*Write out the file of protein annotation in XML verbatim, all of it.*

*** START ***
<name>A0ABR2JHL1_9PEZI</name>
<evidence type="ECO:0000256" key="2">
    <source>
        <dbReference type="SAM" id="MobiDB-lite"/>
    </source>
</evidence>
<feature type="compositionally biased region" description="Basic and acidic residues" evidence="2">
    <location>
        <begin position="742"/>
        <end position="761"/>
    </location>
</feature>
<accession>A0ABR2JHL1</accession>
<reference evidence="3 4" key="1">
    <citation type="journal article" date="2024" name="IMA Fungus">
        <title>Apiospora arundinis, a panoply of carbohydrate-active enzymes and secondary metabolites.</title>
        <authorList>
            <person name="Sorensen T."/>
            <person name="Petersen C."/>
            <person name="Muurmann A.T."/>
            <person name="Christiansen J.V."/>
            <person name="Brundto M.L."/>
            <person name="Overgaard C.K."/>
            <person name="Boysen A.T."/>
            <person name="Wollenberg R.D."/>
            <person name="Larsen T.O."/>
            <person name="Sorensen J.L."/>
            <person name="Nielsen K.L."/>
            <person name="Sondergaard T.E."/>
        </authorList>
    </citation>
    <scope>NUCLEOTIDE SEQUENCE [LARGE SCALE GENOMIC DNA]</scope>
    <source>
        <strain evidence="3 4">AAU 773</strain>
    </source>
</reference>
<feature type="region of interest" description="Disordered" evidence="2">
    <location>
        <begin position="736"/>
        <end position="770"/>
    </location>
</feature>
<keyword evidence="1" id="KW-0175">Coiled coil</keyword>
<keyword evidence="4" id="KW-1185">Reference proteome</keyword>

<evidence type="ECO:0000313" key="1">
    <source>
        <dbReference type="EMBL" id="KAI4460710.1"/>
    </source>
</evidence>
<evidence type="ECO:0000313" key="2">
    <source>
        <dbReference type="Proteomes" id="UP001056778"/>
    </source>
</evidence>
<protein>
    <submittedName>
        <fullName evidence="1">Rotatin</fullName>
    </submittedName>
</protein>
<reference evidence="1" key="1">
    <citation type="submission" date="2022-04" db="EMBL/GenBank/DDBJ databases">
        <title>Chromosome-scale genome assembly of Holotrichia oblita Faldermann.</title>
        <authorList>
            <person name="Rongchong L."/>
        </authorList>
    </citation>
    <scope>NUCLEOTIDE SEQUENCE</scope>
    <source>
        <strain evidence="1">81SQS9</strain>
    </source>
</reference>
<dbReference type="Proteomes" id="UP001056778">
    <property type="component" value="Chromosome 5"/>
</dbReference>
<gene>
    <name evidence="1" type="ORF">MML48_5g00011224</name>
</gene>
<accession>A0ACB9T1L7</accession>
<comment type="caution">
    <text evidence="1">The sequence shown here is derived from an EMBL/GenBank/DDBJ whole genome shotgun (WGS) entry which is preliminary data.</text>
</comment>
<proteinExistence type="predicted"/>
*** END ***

<name>A0ABR2JHL1_9PEZI</name>
<evidence type="ECO:0000256" key="2">
    <source>
        <dbReference type="SAM" id="MobiDB-lite"/>
    </source>
</evidence>
<feature type="compositionally biased region" description="Basic and acidic residues" evidence="2">
    <location>
        <begin position="742"/>
        <end position="761"/>
    </location>
</feature>
<accession>A0ABR2JHL1</accession>
<reference evidence="3 4" key="1">
    <citation type="journal article" date="2024" name="IMA Fungus">
        <title>Apiospora arundinis, a panoply of carbohydrate-active enzymes and secondary metabolites.</title>
        <authorList>
            <person name="Sorensen T."/>
            <person name="Petersen C."/>
            <person name="Muurmann A.T."/>
            <person name="Christiansen J.V."/>
            <person name="Brundto M.L."/>
            <person name="Overgaard C.K."/>
            <person name="Boysen A.T."/>
            <person name="Wollenberg R.D."/>
            <person name="Larsen T.O."/>
            <person name="Sorensen J.L."/>
            <person name="Nielsen K.L."/>
            <person name="Sondergaard T.E."/>
        </authorList>
    </citation>
    <scope>NUCLEOTIDE SEQUENCE [LARGE SCALE GENOMIC DNA]</scope>
    <source>
        <strain evidence="3 4">AAU 773</strain>
    </source>
</reference>
<feature type="region of interest" description="Disordered" evidence="2">
    <location>
        <begin position="736"/>
        <end position="770"/>
    </location>
</feature>
<keyword evidence="1" id="KW-0175">Coiled coil</keyword>
<keyword evidence="4" id="KW-1185">Reference proteome</keyword>

<evidence type="ECO:0000313" key="1">
    <source>
        <dbReference type="EMBL" id="KAI4460710.1"/>
    </source>
</evidence>
<evidence type="ECO:0000313" key="2">
    <source>
        <dbReference type="Proteomes" id="UP001056778"/>
    </source>
</evidence>
<protein>
    <submittedName>
        <fullName evidence="1">Rotatin</fullName>
    </submittedName>
</protein>
<reference evidence="1" key="1">
    <citation type="submission" date="2022-04" db="EMBL/GenBank/DDBJ databases">
        <title>Chromosome-scale genome assembly of Holotrichia oblita Faldermann.</title>
        <authorList>
            <person name="Rongchong L."/>
        </authorList>
    </citation>
    <scope>NUCLEOTIDE SEQUENCE</scope>
    <source>
        <strain evidence="1">81SQS9</strain>
    </source>
</reference>
<dbReference type="Proteomes" id="UP001056778">
    <property type="component" value="Chromosome 5"/>
</dbReference>
<gene>
    <name evidence="1" type="ORF">MML48_5g00011224</name>
</gene>
<accession>A0ACB9T1L7</accession>
<comment type="caution">
    <text evidence="1">The sequence shown here is derived from an EMBL/GenBank/DDBJ whole genome shotgun (WGS) entry which is preliminary data.</text>
</comment>
<proteinExistence type="predicted"/>